• Coming in Windows Server 2008 R2 service pack 1 (for which there is no date announced, yet) will be the dynamic memory functionality that was in early releases of Hyper-V for Windows Server 2008 R2 but was later pulled from the product.  Also in SP1 will be a new graphics acceleration platform, known as RemoteFX, that is based on desktop-remoting technology that Microsoft obtained in 2008 when it acquired Calista Technologies, allowing for rich media content to be accessed over the remote desktop protocol, enabling users of virtual desktops and applications to receive a rich 3-D, multimedia experience while accessing information remotely..
  • Microsoft and Citrix are offering a “Rescue for VMware VDI” promotion, which allows VMware View customers to trade in up to 500 licenses at no additional cost, and the “VDI Kick Start” promotion, which offers new customers a more than 50 percent discount off the estimated retail price.
  • There are virtualisation licensing changes too: from July, Windows Client Software Assurance customers will no longer have to buy a separate license to access their Windows operating system in a VDI environment, as virtual desktop access rights now will be a Software Assurance (SA) benefit – effectively, if you have SA, you get Windows on screen, no matter what processor it is running on!  There will also be new roaming usage rights and Windows Client Software Assurance and new Virtual Desktop Access (the new name for VECD) customers will have the right to access their virtual Windows desktop and their Microsoft Office applications hosted on VDI technology on secondary, non-corporate network devices, such as home PCs and kiosks.
  • Citrix will ensure that XenDesktop HDX technology will be interoperable with and will extend RemoteFX within 6 months.
  • Oh yes, and Windows XP Mode (i.e. Windows Virtual PC) will no longer requires hardware virtualisation technology (although, frankly, I find that piece of news a little less exciting as I’d really like to see Virtual PC replaced by a client-side hypervisor).

Looking for a 64-bit notebook to run a type 1 hypervisor (Hyper-V… or maybe XenClient?)

This content is 15 years old. I don't routinely update old blog posts as they are only intended to represent a view at a particular point in time. Please be warned that the information here may be out of date.

Earlier today, some contacted me via this website and asked for advice on specifying a 64-bit laptop to run Hyper-V. He was confused about which laptops would actually work and I gave the following advice (unfortunately, my e-mail was rejected by his mail server)…

“The main thing to watch out for is the processor specification. If you get the model number (e.g. T7500) and look this up on the Intel website you can see if it has a feature called EM64T or Intel 64 – that is Intel’s implementation of AMD’s x64 technology – and most PCs have it today. Other things you will need for Hyper-V are hardware DEP (Intel XD or AMD NX) and hardware assisted virtualisation (Intel-VT or AMD-V). This last one might catch you out – some quad core chips don’t have the necessary functionality but most dual core chips do (and I’ve heard some reports from people where the chip supports it but there is no option to enable it in the BIOS).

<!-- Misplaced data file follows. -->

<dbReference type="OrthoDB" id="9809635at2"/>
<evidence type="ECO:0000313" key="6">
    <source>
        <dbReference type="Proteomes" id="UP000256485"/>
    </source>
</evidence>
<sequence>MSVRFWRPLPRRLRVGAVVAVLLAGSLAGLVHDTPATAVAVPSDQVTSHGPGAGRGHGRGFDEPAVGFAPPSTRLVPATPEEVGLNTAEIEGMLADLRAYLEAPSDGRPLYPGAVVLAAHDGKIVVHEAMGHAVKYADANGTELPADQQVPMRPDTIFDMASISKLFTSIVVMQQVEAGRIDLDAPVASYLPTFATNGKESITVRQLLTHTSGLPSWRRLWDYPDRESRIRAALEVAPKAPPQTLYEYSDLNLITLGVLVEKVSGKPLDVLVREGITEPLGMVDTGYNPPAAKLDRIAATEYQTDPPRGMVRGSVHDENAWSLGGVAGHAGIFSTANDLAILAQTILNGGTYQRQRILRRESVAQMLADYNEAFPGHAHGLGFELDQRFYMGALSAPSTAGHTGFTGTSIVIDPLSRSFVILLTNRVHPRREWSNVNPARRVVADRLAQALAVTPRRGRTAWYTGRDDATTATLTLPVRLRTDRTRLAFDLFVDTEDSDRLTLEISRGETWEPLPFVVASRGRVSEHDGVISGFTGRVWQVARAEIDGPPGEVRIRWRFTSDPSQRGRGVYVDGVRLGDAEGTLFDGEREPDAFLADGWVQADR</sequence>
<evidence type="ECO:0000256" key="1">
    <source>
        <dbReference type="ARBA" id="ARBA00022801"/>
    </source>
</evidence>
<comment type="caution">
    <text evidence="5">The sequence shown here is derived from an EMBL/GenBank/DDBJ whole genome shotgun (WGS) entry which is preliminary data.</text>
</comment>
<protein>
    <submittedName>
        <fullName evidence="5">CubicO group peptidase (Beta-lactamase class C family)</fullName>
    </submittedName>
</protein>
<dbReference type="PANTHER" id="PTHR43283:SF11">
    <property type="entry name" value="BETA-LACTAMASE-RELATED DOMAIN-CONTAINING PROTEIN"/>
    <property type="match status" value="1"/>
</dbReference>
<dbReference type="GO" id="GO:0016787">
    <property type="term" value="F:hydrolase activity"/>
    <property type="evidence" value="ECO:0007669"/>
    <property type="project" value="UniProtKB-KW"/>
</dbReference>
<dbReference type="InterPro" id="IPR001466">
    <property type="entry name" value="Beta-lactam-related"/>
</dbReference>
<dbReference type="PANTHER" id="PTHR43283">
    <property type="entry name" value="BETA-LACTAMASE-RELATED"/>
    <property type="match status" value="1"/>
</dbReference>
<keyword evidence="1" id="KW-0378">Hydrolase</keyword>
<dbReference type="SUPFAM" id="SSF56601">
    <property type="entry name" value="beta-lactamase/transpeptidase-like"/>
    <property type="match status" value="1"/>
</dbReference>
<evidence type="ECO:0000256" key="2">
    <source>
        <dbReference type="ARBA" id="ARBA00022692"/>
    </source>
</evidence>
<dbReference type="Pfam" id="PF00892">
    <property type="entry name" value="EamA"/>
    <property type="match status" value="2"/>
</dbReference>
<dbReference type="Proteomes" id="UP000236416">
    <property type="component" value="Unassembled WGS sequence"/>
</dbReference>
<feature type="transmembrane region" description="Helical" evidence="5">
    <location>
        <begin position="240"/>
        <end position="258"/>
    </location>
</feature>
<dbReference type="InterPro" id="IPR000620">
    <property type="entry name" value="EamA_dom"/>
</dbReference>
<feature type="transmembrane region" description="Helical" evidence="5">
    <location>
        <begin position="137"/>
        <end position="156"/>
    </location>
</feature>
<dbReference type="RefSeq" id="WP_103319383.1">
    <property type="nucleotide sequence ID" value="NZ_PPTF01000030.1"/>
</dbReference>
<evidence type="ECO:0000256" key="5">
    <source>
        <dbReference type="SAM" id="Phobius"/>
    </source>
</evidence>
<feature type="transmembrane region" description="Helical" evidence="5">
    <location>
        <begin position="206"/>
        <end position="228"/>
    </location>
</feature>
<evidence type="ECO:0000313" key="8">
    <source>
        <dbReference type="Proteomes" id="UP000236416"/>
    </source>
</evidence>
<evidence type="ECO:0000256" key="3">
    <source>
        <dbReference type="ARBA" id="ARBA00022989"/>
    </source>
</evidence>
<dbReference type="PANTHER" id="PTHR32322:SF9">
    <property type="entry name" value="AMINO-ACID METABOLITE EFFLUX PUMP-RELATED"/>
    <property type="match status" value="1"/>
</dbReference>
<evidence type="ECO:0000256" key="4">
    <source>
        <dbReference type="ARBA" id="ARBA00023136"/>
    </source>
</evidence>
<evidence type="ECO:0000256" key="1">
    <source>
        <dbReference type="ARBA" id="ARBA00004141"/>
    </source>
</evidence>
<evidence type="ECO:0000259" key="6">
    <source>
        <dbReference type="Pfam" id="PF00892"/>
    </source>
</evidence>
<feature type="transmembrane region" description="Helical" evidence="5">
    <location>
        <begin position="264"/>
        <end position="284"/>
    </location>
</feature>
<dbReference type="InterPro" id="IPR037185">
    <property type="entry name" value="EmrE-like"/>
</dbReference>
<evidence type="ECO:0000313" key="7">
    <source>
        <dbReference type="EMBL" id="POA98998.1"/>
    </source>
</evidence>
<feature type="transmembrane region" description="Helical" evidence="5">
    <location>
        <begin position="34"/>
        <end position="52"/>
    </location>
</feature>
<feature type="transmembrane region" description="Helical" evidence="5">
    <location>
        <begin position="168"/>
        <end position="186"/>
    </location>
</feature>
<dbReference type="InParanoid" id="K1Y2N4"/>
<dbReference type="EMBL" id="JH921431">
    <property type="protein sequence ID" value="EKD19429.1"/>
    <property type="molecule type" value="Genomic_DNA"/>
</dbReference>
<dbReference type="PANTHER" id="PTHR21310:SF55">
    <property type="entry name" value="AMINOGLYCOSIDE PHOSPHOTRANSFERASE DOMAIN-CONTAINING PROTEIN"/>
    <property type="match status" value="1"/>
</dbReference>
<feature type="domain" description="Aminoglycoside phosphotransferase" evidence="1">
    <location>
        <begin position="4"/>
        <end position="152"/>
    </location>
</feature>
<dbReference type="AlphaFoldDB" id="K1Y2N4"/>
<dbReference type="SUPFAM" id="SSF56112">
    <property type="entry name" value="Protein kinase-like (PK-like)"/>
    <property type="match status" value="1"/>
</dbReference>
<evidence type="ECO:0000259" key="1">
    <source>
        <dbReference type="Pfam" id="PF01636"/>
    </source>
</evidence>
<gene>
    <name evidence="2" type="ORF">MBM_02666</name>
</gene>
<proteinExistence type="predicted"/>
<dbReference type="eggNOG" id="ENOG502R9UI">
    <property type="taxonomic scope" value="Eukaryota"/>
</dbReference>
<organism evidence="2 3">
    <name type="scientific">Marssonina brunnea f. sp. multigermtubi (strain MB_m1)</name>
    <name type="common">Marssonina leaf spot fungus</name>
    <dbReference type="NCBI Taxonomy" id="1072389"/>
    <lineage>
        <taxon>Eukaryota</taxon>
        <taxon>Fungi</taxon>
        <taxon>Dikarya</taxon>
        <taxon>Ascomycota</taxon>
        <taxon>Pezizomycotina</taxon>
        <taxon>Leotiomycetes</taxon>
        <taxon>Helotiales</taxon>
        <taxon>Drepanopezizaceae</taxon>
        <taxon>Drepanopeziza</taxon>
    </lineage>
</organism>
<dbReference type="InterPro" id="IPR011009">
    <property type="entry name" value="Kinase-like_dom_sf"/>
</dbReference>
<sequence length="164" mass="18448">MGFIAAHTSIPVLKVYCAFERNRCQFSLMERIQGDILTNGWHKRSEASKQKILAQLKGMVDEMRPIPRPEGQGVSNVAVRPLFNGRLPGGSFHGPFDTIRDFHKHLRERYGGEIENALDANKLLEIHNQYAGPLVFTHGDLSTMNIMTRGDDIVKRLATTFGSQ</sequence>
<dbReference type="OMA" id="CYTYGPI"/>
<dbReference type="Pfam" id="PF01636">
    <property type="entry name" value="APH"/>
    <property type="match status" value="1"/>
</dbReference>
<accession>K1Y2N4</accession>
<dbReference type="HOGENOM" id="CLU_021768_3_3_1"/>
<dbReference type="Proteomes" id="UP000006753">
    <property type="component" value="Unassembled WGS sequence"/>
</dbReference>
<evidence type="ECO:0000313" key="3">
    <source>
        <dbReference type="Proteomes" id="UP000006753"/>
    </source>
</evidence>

Also, if you’re running 64-bit, driver support can be a pain. Stick with the major manufacturers (Lenovo, Dell, HP) and you should be OK. I was able to get all the drivers I needed for my Fujitsu notebook too.”

If you want to run Hyper-V on a notebook, it’s worth considering that notebook PCs typically have pretty slow hard drives and that can hit performance hard (notebook PCs are not designed to run as servers). Despite feedback indicating that Virtual PC does not provide all the answers, Microsoft doesn’t yet have a decent client-side virtualisation solution for developers, tech enthusiasts and other power users but Citrix have announced something that does look interesting – the XenClient (part of what they call Project Independence), described as:

“[…] a strategic product initiative with partners like Intel, focused on local virtual desktops. We are working together to deliver on our combined vision for the future of desktop computing. This new virtualization solution will extend the benefits of hosted desktop virtualization to millions of mobile workers with the introduction of a new client-side bare metal hypervisor that runs directly on each end user’s laptop or PC.”

You can read more at – and it’s probably worth watching the last 15 minutes from the Synergy day 2 keynote (thanks to Garry Martin for alerting me to this).

Layered on top of XenClient are the management tools to allow organisations to ensure that the corporate desktop remains secure, whilst a personal desktop is open and the scenario where we no longer have a corporate notebook PC (and instead are given an allowance to procure and provide our own IT for work and personal use) suddenly seems a lot more credible. I’m certainly hoping to take a closer look at the XenClient, once I can work out how to get hold of it.

Building a branch office in a box?

This content is 16 years old. I don't routinely update old blog posts as they are only intended to represent a view at a particular point in time. Please be warned that the information here may be out of date.